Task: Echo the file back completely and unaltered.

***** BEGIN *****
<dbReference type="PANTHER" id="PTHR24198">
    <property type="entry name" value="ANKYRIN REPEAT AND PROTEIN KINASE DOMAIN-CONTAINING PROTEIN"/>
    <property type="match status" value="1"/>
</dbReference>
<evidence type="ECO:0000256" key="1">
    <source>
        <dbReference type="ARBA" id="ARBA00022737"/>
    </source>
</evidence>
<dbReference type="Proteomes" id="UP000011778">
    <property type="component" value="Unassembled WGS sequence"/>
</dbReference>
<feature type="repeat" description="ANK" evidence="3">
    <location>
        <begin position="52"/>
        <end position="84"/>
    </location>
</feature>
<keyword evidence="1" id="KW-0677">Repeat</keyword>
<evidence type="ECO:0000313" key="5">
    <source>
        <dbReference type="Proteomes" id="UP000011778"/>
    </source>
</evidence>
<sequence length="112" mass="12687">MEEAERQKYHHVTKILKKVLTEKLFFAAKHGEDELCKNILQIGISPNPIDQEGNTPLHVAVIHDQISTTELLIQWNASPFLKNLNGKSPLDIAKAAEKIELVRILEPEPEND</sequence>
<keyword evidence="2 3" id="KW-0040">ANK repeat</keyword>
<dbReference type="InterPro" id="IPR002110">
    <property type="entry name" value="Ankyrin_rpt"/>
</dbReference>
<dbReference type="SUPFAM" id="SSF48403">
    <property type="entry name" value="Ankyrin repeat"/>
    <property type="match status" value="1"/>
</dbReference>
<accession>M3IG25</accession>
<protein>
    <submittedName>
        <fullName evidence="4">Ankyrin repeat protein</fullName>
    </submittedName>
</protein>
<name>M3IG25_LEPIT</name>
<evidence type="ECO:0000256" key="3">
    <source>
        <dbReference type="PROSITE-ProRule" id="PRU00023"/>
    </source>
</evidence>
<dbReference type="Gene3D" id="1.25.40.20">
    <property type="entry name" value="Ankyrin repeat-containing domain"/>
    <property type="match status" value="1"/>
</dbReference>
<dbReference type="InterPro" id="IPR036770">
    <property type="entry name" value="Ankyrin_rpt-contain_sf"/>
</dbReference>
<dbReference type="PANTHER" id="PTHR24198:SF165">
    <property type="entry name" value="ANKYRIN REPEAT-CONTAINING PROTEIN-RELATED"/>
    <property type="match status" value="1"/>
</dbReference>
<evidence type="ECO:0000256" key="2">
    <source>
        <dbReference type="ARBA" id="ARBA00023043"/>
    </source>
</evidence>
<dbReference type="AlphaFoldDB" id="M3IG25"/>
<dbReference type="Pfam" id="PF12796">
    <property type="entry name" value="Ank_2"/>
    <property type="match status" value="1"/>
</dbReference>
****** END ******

<dbReference type="PANTHER" id="PTHR24198">
    <property type="entry name" value="ANKYRIN REPEAT AND PROTEIN KINASE DOMAIN-CONTAINING PROTEIN"/>
    <property type="match status" value="1"/>
</dbReference>
<evidence type="ECO:0000256" key="1">
    <source>
        <dbReference type="ARBA" id="ARBA00022737"/>
    </source>
</evidence>
<dbReference type="Proteomes" id="UP000011778">
    <property type="component" value="Unassembled WGS sequence"/>
</dbReference>
<feature type="repeat" description="ANK" evidence="3">
    <location>
        <begin position="52"/>
        <end position="84"/>
    </location>
</feature>
<keyword evidence="1" id="KW-0677">Repeat</keyword>
<evidence type="ECO:0000313" key="5">
    <source>
        <dbReference type="Proteomes" id="UP000011778"/>
    </source>
</evidence>
<sequence length="112" mass="12687">MEEAERQKYHHVTKILKKVLTEKLFFAAKHGEDELCKNILQIGISPNPIDQEGNTPLHVAVIHDQISTTELLIQWNASPFLKNLNGKSPLDIAKAAEKIELVRILEPEPEND</sequence>
<keyword evidence="2 3" id="KW-0040">ANK repeat</keyword>
<dbReference type="InterPro" id="IPR002110">
    <property type="entry name" value="Ankyrin_rpt"/>
</dbReference>
<dbReference type="SUPFAM" id="SSF48403">
    <property type="entry name" value="Ankyrin repeat"/>
    <property type="match status" value="1"/>
</dbReference>
<accession>M3IG25</accession>
<protein>
    <submittedName>
        <fullName evidence="4">Ankyrin repeat protein</fullName>
    </submittedName>
</protein>
<name>M3IG25_LEPIT</name>
<evidence type="ECO:0000256" key="3">
    <source>
        <dbReference type="PROSITE-ProRule" id="PRU00023"/>
    </source>
</evidence>
<dbReference type="Gene3D" id="1.25.40.20">
    <property type="entry name" value="Ankyrin repeat-containing domain"/>
    <property type="match status" value="1"/>
</dbReference>
<dbReference type="InterPro" id="IPR036770">
    <property type="entry name" value="Ankyrin_rpt-contain_sf"/>
</dbReference>
<dbReference type="PANTHER" id="PTHR24198:SF165">
    <property type="entry name" value="ANKYRIN REPEAT-CONTAINING PROTEIN-RELATED"/>
    <property type="match status" value="1"/>
</dbReference>
<evidence type="ECO:0000256" key="2">
    <source>
        <dbReference type="ARBA" id="ARBA00023043"/>
    </source>
</evidence>
<dbReference type="AlphaFoldDB" id="M3IG25"/>
<dbReference type="Pfam" id="PF12796">
    <property type="entry name" value="Ank_2"/>
    <property type="match status" value="1"/>
</dbReference>